Medical and Dental Treatments for Snoring and Sleep Apnea
Medical and Dental Treatments for Snoring and Sleep Apnea If the strategies previously described do not improve your snoring or obstructive sleep apnea, your physician or sleep disorders specialist may recommend one of the following treatments:
Positional device (anti-snoring cushion).
This new device is a natural and non-invasive treatment for snoring. The cushion is worn like a soft, lightweight backpack to position it along the middle of the back. It rests comfortably in place and is not noticeable when you are sleeping on your side or stomach. However, this cushion will prevent you from rolling onto your back during sleep. This cushion can be successful when used alone or in combination with other treatments for snoring or obstructive sleep apnea.
Continuous positive airway pressure (CPAP) treatment.
This is the primary treatment for people with obstructive sleep apnea. The device has a small air blower connected by a flexible hose to a cushioned plastic mask that covers your nose. The blower forces air through the hose and mask into your nose and throat to keep the air passage open during sleep.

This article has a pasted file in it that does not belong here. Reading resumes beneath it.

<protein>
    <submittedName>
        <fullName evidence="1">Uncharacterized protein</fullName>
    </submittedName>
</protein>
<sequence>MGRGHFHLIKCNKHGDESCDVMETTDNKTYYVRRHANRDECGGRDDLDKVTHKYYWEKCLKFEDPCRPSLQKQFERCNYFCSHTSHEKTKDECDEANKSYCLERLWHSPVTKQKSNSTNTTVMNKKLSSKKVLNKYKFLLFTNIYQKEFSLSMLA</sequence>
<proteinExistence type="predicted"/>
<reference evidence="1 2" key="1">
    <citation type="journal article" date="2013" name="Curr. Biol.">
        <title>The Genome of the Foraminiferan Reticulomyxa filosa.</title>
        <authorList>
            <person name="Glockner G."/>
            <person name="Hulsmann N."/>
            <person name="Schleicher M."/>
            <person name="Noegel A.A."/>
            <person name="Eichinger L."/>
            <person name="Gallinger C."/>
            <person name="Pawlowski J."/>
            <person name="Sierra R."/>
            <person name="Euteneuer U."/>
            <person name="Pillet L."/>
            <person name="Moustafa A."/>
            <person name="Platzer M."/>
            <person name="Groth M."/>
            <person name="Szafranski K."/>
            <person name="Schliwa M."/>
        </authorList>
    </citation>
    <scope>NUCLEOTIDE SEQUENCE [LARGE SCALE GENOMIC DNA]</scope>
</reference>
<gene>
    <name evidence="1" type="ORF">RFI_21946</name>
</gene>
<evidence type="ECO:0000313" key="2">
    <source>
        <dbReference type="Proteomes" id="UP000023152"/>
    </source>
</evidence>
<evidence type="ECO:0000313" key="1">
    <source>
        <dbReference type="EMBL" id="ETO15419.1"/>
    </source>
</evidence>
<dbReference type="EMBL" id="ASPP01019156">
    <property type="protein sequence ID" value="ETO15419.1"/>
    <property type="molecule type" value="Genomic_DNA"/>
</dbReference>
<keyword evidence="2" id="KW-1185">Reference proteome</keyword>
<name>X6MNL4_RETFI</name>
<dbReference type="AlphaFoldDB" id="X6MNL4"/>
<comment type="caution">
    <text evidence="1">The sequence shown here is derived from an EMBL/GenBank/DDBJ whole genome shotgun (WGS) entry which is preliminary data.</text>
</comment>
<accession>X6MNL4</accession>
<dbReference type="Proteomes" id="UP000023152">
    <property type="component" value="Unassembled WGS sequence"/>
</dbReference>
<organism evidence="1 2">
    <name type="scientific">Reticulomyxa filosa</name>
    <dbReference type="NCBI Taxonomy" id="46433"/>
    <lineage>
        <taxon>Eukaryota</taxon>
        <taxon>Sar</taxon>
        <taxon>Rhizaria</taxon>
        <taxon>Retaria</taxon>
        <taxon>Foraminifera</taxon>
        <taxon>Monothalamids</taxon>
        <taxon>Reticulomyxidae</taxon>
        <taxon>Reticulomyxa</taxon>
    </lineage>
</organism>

Oral appliance therapy.
An oral appliance is a small acrylic device that fits over your upper and lower teeth or tongue (similar to an orthodontic retainer or mouth guard). This device slightly advances the lower jaw or tongue, which moves the base of the tongue forward and opens the airway. This improves breathing and reduces snoring and apnea. The appliance is fabricated and customized for each patient by a dentist experienced in the treatment of snoring and obstructive sleep apnea. The appliance is usually well-tolerated by patients. This treatment is effective for treating people with snoring and mild to moderate obstructive sleep apnea. It is less effective for treating people with severe obstructive sleep apnea.
Surgery in the throat area or jaw.
The most common surgical procedure for treating snoring is laser-assisted uvulopalatoplasty (LAUP). This technique removes a portion of the soft palate and most of the uvula. The treatment is done in the physician's office by a qualified surgeon. It is usually completed in phases, which may require separate surgical procedures. This treatment can be effective in reducing snoring. It is less effective for treating people with moderate or severe obstructive sleep apnea.
A similar but more extensive surgical procedure called uvulopalatopharyngioplasty (UPPP) is done in the hospital. This procedure removes all of the uvula and about one-third of the soft palate. It requires a longer healing time, and it can be effective for treating people with snoring and mild obstructive sleep apnea. It is not as effective for treating people with moderate to severe obstructive sleep apnea.
Somnoplasty (radio frequency surgery) is a minor surgical procedure completed in the physician's office using local anesthesia and a customized electrode that delivers radio frequency energy to the tongue and/or soft palate. This treatment reduces snoring by creating scarring which decreases vibration of the tissues.